3D Printed House

3D Printed House

27 July, 2017
Fast and affordable
Apis Cor. We print buildings ... in one day

What takes 24 hours to make, costs US $10,000 and can improve the quality of life for millions of people? Apis Cor built the first 3D printed house in Russia … in the dead of winter. Why? The San Francisco start-up company wanted to prove that its mobile printing construction technology will work in all conditions (and perhaps even on different planets), including -35 degrees Celsius. Apis Cor wants to provide affordable, fast and zero-waste housing for all, and it aims to be the first to put houses on Mars.

Full mobility 3D printer

Apis Cor was awarded the Best Hardware Startup 2016 by the National Research University–Higher School of Economics (HSE) in Moscow. It is the first company to make the leap to full mobility, allowing for entire houses to be built in one go, rather than in parts that must be assembled. While other industries have jumped at 3D printing technology, the construction industry until now has been limited by machines that could only function under reliable conditions, such as in a factory.

"We believe that this [Best Hardware Startup] award will accelerate our entry onto construction sites both in Russia and globally. But this is not our ultimate goal; we want to be the first company to start building houses on Mars," said Konstantin Nefediev, Apis Cor representative.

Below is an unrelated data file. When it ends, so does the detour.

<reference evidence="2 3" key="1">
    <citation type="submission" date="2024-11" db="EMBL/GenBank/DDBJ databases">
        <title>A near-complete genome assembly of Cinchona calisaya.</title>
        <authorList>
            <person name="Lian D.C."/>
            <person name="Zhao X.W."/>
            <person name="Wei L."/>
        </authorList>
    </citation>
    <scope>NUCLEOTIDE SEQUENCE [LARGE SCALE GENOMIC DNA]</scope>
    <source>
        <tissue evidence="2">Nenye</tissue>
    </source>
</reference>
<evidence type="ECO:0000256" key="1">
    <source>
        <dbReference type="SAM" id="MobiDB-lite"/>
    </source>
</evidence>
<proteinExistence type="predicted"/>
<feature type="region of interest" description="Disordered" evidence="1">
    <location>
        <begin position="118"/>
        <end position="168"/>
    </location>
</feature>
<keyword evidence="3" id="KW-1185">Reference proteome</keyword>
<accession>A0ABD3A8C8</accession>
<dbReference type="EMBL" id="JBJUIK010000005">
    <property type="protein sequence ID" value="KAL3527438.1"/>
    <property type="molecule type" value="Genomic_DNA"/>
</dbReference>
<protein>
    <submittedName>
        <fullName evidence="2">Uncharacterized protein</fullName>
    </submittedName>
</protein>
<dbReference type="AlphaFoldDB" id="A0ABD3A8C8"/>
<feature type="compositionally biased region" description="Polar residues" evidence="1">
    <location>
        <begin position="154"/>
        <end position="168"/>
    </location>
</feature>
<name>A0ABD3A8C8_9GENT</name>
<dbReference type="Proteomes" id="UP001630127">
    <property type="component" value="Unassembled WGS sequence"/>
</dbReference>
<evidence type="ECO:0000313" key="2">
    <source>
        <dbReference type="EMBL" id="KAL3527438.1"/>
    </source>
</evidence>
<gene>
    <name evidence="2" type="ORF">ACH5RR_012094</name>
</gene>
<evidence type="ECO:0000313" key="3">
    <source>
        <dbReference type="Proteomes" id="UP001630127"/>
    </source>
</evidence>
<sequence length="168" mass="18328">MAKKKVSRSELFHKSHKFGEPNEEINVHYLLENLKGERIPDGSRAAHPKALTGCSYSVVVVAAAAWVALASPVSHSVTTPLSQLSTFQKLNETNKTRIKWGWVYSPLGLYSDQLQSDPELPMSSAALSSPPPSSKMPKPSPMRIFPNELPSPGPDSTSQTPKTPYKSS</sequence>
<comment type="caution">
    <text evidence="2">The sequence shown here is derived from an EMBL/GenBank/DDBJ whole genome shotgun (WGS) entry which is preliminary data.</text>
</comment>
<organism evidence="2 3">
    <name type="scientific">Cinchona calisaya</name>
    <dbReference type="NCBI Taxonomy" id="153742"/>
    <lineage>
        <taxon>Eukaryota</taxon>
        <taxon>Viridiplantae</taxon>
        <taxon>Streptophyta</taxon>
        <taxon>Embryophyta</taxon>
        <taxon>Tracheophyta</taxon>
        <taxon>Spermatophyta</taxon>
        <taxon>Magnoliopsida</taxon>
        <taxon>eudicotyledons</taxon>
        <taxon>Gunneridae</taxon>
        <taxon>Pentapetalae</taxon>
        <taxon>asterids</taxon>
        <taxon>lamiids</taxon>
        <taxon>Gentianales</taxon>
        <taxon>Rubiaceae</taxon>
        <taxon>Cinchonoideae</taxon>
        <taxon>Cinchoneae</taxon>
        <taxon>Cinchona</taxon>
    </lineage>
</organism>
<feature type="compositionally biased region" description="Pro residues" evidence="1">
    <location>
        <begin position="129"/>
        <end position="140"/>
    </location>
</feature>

How the Apis Cor construction printer works

A 3D printer applies layer upon layer of a material to create a finished product. From installation to project launch, the Apis Cor printing technology takes about one hour. The concrete quality is consistent because the system uses a Mobile Automated Mix and Supply Unit (MAU), which synchronises the mixing with the printing. The streamlined process means there is little or no construction waste, which is great news: it’s estimated that 25–30 per cent of all waste generated in the European Union is construction and demolition waste (CDW).

The printer is a tower crane, which runs on 8 kilowatts of power, and clients are charged by square metre. Self-bearing walls can be printed, resulting in 70 per cent savings compared to traditional construction methods, which use individual blocks.

Cheap and fast micro-dwelling

This exciting technology comes with a slight caveat: Apis Cor isn’t able to print windows, doors, plumbing or insulation yet, and the recently built house in Russia was a tiny 38 square metres. It may be small, but at only $275 per square meter, that’s a pretty good (and fast) deal. Apis Cor and its five partners—housing developer PIK Companies Group, Samsung Electronics, TechnoNICOL corporation, Bitex Reibeputz company and Fabrika Okon—built the micro-dwelling for US $10,134.

By: Adriane Rysz


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